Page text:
A temporary, floating university to study the oceans
On Saturday, the Akademik Treshnikov, a Russian research vessel, left northern Germany for Cape Town, South Africa. On board, 50 students will expand their knowledge in the marine sciences. This transit voyage is called the ACE Maritime University. The ship will then embark on the Antarctic Circumnavigation Expedition (ACE), a three-month scientific expedition around Antarctica starting at the end of December.
It all kicks off tomorrow, Saturday, 19 November. The Akademik Treshnikov, an impressive Russian research vessel, set sail in the evening from Bremerhaven, in northern Germany, carrying fifty students specially selected from universities around the world. They will participate in the ACE Maritime University, a 25-day voyage that will bring them to Cape Town, South Africa. The aim of this initiative, organized under the auspices of the Russian Geographical Society, is to give Master’s and early PhD students with an interest in the natural and marine sciences the opportunity to expand their knowledge and work on interdisciplinary projects.
Following this transit voyage, the ship will head off on the Antarctic Circumnavigation Expedition (ACE). This major expedition was organized by the EPFL-based Swiss Polar Institute, which is set to leave Cape Town on 20 December. Some 50 researchers from 30 different countries will take over from the students on a three-month circumnavigation of Antarctica. They will conduct 22 research projects during this voyage. The projects will touch on a wide range of fields, such as glaciology, climatology, biology and oceanography, and the overall aim is to measure and quantify the impact of climate change and pollution in the Southern Ocean.
A demanding program
The ACE Maritime University will be anything but a pleasure cruise. Every morning, the students will take intensive classes followed by practicals on deck in the afternoon. The students, grouped by area of interest, will become familiar with handling and calibrating basic instruments in oceanographic, atmospheric and biological analysis. They will also learn about trawling for samples and analyzing the data that they collect. In addition, each of the students will work on an individual project, choosing a topic related to the research being carried out on the ship. In the evening, the participants will gather to present and discuss their work.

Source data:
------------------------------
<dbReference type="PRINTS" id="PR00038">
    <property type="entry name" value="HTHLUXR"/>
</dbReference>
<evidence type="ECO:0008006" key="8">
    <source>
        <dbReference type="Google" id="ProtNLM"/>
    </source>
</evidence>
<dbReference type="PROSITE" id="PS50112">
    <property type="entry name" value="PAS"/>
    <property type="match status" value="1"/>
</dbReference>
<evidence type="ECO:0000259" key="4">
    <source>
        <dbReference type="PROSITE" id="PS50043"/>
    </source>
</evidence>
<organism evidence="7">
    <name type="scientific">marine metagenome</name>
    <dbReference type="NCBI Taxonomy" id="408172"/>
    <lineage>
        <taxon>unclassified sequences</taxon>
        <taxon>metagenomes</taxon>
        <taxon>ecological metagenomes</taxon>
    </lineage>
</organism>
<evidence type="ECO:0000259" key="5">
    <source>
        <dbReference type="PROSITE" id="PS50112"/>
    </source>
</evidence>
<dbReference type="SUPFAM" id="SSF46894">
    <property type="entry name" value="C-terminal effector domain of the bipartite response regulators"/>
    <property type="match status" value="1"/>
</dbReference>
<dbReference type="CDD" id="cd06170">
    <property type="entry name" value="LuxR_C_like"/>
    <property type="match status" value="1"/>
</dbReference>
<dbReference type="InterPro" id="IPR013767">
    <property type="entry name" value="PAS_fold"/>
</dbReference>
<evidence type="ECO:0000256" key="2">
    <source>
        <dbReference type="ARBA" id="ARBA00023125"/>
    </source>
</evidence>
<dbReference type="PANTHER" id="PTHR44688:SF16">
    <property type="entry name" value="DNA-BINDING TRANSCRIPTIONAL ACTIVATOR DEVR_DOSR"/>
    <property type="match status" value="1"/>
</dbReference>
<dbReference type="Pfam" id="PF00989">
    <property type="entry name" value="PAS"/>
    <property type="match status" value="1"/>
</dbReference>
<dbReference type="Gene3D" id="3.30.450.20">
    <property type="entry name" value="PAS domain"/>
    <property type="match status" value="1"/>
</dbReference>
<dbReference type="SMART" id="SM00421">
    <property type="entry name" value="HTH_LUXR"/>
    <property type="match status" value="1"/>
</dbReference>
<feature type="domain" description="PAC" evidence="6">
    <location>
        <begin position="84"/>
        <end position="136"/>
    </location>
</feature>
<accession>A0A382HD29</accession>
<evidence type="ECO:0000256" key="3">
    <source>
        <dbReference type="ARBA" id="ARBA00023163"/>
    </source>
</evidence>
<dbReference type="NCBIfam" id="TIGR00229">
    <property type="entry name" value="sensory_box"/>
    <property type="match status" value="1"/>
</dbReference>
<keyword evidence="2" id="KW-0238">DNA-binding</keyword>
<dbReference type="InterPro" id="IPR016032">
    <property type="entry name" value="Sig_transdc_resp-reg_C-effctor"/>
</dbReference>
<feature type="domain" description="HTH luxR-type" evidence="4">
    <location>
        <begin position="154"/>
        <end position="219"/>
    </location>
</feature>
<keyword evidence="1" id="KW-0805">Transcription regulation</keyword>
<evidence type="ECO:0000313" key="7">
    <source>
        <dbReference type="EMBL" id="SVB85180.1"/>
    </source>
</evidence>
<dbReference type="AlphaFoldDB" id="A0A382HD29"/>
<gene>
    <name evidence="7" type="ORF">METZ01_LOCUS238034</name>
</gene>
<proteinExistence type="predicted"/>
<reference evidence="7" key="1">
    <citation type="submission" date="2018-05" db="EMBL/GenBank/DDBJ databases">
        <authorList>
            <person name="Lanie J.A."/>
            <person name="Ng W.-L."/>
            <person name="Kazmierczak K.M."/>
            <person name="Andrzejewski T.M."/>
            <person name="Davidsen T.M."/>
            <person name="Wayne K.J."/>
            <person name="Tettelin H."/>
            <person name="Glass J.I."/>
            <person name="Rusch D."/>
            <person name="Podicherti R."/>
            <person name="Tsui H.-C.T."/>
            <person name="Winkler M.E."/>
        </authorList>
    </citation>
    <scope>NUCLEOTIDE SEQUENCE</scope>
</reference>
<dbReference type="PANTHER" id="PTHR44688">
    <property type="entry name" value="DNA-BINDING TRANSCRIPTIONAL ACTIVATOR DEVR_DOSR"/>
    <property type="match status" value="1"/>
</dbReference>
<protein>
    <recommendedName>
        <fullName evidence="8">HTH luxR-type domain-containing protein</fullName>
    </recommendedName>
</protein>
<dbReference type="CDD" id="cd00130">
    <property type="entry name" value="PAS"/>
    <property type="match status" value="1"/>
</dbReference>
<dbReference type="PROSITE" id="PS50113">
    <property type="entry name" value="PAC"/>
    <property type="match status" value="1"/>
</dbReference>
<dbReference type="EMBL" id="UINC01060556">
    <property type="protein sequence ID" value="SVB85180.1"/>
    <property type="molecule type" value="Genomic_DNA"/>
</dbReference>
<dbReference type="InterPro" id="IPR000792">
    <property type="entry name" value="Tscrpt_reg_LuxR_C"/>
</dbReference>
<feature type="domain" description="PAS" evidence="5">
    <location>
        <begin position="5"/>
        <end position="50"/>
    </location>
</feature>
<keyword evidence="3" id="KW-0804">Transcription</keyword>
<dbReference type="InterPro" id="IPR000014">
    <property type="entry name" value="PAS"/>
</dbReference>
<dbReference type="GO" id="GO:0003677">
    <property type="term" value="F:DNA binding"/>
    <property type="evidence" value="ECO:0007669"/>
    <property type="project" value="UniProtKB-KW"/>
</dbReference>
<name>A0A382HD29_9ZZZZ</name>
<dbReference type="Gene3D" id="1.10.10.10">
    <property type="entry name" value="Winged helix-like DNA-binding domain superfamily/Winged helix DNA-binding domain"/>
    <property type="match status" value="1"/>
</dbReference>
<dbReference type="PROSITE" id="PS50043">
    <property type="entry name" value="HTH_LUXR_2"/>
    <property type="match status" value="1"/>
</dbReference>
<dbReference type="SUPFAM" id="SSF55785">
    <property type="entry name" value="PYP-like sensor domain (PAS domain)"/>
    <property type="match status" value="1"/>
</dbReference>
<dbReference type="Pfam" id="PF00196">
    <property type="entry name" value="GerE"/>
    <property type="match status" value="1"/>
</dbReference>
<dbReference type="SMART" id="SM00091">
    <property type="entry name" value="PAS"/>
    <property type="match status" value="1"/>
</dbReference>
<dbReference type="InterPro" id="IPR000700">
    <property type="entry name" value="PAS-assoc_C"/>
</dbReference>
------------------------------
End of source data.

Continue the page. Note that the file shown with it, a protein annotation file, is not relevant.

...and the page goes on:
All these activities will be run under the guidance of some 15 researchers, who will remain on board for the ACE expedition, and three coordinators. Manon Fruschti, a laboratory technician in EPFL’s Environmental Microbiology Laboratory, is one of the coordinators. “The program will be demanding and our schedule will be packed, but there will also be the challenge of being at sea, which means living in a compartmentalized space, far from loved ones, and in constant motion,” says Fruschti, who already has several marine expeditions under her belt. The coordinators will have to deal with whatever problems arise, including seasickness, which will affect many participants, and homesickness.
“For me, it’s really an extraordinary opportunity in terms of practical experience, contacts and multidisciplinary work.” Oriane Etter is one of six Swiss students who were selected for the Maritime University, and the only one from EPFL. Etter, a 25-year old from Fribourg, is studying environmental sciences and engineering and working on her Master’s project in limnology. “This trip will give me an opportunity to try out several possible paths for my future career and maybe help me make a decision.”